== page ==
MORE than half of the 18 South African mineworkers known to have died owing to COVID-19 disease have been in the country’s platinum sector, said Fin24 citing data from the Minerals Council South Africa.
Nearly 3,000 workers have tested positively for the virus.
Gold mines, which have some of the world’s deepest shafts, have reported six deaths, while no deaths have occurred in the coal sector, said Fin24.
According to the Minerals Council, the North West platinum mining belt has 1,643 confirmed cases of COVID-19, followed by the gold sector, which is trailing at 914, and coal mines with 263 cases.
The number of deaths has been slowly rising, despite hygiene and safety guidelines aimed at curbing the spread of infections, including the daily screening of employees before they enter work spaces, said Fin24.
Infections among mineworkers reflected the conditions in communities where they live, said Fin24 citing David Rees, Emeritus Professor of Occupational Medicine and Epidemiology at the University of the Witwatersrand. More infections should be expected in the coming months, he added.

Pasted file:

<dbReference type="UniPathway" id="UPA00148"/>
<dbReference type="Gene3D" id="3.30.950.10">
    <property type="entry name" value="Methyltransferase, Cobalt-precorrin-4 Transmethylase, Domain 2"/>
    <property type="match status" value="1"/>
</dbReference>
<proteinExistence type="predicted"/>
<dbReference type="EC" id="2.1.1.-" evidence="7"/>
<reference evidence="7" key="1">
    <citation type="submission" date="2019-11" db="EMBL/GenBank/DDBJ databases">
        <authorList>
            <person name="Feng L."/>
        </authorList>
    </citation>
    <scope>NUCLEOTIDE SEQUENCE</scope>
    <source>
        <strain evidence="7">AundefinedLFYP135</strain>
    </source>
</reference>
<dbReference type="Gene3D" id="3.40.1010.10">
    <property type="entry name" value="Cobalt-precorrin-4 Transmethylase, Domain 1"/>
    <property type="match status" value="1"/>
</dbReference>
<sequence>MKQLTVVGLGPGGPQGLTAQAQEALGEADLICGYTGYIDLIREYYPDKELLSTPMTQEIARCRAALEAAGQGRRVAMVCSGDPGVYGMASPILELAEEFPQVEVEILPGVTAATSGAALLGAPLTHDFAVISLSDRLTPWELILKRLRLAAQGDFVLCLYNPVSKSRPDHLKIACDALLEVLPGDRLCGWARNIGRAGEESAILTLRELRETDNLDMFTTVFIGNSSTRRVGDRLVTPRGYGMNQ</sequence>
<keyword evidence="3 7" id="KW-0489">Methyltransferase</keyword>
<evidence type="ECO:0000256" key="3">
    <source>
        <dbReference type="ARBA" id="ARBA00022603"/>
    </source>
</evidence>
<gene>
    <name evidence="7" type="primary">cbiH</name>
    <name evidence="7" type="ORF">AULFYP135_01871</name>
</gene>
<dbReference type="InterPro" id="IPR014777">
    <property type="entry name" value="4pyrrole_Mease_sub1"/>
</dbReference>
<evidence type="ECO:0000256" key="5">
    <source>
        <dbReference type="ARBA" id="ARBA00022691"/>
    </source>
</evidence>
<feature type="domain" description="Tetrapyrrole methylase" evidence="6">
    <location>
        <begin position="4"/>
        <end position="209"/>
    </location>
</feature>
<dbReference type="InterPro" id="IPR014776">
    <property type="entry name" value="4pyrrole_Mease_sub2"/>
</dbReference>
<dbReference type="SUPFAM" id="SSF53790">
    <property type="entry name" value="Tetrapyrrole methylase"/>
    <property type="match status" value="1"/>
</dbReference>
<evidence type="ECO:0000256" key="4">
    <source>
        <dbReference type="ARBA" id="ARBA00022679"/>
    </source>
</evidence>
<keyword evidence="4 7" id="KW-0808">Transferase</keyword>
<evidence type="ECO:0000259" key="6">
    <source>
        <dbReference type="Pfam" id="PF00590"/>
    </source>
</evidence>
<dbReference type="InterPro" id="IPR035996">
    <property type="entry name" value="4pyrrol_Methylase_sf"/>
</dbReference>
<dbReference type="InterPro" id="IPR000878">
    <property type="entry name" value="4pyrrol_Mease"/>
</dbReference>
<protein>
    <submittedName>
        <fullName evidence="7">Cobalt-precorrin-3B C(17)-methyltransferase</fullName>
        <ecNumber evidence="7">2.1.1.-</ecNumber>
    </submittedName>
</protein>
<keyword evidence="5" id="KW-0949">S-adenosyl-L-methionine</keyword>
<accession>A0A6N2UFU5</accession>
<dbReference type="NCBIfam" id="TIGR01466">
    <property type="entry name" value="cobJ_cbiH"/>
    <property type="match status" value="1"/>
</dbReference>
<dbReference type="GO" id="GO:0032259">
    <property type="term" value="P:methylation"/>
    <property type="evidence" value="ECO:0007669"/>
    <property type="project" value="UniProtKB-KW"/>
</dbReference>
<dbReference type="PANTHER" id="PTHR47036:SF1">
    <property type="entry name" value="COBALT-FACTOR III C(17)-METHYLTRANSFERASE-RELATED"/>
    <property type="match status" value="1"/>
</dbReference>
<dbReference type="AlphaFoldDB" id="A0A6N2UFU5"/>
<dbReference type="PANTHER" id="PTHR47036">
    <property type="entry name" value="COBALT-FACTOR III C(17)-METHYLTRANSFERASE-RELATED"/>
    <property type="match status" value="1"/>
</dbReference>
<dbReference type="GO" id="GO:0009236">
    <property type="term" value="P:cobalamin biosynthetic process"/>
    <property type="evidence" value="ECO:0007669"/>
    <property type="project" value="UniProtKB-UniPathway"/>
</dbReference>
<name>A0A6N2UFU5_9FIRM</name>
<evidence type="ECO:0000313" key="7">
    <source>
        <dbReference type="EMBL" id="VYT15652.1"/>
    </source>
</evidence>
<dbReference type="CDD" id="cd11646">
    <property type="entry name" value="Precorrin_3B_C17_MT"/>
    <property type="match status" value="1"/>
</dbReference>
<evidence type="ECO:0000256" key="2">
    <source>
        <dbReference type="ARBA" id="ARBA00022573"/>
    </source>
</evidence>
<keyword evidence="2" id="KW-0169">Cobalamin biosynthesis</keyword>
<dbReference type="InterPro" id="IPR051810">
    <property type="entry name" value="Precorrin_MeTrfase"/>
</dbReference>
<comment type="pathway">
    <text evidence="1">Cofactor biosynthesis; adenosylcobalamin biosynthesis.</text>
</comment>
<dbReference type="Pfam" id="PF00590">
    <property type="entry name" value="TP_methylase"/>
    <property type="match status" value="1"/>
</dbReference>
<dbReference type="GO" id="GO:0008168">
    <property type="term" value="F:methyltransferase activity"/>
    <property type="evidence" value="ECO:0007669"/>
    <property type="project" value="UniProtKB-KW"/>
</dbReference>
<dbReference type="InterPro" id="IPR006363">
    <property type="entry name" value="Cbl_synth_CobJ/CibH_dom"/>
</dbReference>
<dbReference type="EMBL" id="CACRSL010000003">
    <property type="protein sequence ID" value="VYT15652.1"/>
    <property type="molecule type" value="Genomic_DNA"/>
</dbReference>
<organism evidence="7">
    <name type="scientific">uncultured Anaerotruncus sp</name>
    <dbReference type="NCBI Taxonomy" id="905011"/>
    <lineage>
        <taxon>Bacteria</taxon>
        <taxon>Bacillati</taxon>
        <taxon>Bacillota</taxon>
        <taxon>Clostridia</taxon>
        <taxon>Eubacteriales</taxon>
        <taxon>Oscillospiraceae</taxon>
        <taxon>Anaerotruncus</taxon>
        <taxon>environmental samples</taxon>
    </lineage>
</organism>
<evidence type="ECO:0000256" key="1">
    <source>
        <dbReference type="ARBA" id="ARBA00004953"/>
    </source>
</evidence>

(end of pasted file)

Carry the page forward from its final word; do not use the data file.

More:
“What is happening in the mines is to be expected. It is not extraordinary, given that infections in the country are currently on the rise,” said Rees.
Companies are also yet to recall several workers from neighbouring countries who left South Africa ahead of the hard lockdown.
The Minerals Council said on June 25 that the return to work of some 9,500 foreign mineworkers was being held up by a shortage of immigration staff at the country’s borders as well as delays in getting approval from Natjoints, the National Joint Operational and Intelligence Structure.
Tebello Chabana, the council’s senior executive of public affairs and transformation, said none of foreign mineworkers were back “… so this is a work in progress”.